The Covington City Council took some steps Monday to tackle some major water projects around town, including replacing 100-year-old water pipes and fixing some flooding issues in city neighborhoods.
The council approved the low construction bid of $2.56 million from Chamblee-based Fortis Engineering Solutions to replace 27,500 linear feet of water line along Monticello Street and some surrounding side streets, including Old Monticello, Pennington and Church streets. Deputy City Manager Billy Bouchillon said some of the pipes are around 100 years old, and he said other pipes are asbestos and need to be replaced.
The money will come from a $4.5 million federal, low-interest Drinking Water State Revolving Fund loan, which is given out by the Georgia Environmental Finance Authority (GEFA).
The city will pay 0.5 percent interest on the 20-year loan, according to GEFA’s website. (An original press release said the city would pay 1.4 percent interest, but the city gets a discount for being a WaterFirst community.)
This is the first phase of a four-phase project, which will eventually replace "66,000 linear feet of deteriorating 2-inch, 4-inch and 6-inch galvanized and asbestos cement mains with new 8-inch ductile iron pipe" and replace some fire hydrants and valves, according to GEFA.
Bouchillon said Fortis will have 360 days to complete the project, and he expects the company to begin work at the end of March. He said he doesn’t anticipate any roads being closed but said there will probably be intermittent traffic control.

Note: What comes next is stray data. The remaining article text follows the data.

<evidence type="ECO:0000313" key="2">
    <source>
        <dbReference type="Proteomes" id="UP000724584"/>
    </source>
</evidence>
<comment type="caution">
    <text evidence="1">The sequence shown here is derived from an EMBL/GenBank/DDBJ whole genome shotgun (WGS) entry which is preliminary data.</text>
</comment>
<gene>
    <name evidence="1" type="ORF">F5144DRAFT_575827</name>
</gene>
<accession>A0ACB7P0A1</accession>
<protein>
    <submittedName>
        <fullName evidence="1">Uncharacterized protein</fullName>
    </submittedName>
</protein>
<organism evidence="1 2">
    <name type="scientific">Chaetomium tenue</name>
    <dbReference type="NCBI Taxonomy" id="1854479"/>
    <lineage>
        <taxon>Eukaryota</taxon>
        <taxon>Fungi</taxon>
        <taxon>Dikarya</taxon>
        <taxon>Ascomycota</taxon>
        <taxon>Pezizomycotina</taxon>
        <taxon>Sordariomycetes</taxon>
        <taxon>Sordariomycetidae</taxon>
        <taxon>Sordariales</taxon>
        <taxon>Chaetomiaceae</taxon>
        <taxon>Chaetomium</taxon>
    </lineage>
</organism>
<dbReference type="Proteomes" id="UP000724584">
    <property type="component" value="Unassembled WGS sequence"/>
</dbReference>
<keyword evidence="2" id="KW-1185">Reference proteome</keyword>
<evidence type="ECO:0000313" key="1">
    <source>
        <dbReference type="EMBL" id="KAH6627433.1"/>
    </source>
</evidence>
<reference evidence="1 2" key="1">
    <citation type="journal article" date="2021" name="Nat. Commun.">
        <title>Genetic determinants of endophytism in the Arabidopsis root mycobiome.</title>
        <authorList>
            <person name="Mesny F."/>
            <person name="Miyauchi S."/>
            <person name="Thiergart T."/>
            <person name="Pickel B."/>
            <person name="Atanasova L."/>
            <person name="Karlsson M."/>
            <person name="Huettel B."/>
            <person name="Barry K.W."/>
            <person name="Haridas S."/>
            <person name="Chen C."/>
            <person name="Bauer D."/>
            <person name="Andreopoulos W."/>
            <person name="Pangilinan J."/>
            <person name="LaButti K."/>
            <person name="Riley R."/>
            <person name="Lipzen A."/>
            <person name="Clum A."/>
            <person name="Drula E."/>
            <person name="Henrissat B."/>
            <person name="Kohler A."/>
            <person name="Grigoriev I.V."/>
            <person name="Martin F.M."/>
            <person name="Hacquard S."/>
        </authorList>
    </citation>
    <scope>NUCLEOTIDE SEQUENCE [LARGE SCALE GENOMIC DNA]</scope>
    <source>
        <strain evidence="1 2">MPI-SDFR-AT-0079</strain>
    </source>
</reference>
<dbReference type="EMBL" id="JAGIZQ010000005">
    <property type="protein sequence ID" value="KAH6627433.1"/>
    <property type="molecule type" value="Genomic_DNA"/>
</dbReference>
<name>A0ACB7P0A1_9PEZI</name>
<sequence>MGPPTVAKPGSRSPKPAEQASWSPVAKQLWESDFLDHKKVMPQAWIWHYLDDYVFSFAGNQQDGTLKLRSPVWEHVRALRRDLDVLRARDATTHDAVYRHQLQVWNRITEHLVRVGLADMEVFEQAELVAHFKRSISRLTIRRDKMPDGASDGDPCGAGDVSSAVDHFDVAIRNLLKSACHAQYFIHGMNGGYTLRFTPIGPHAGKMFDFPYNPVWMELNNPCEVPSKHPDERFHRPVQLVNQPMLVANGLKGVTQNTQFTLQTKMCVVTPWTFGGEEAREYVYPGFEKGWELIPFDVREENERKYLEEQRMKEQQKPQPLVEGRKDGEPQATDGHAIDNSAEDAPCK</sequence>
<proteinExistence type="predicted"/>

According to City Engineer Tres Thomas, all four phases are expected to be complete by 2017.
The council also voted Monday to pay Patrick & Associates engineering firm $12,500 to design a fix for flooding issues in The Cloister subdivision.
According to documents from Thomas, drainage issues have been ongoing since the mid-1980s, with flooding occurring in residents’ back yards.
Thomas said the project could include diverting water from Cherry Laurel Drive and replacing pipes.
The more pressing project for the city is the flooding along Gordy Street, which is affecting roads.
"During heavy rain events, like the one in January, the street and various properties are flooded. Several residents have complained," Thomas said in a city document.
A design has been prepared and the project will be bid out soon. It will include installation of paving, curb and gutters, piping, various drainage inlets and ditch improvements, according to Thomas. He said drainage from Hannah and Gordy streets will be conveyed along Newton Drive to Elizabeth Street; he said the project is estimated to cost more than $500,000.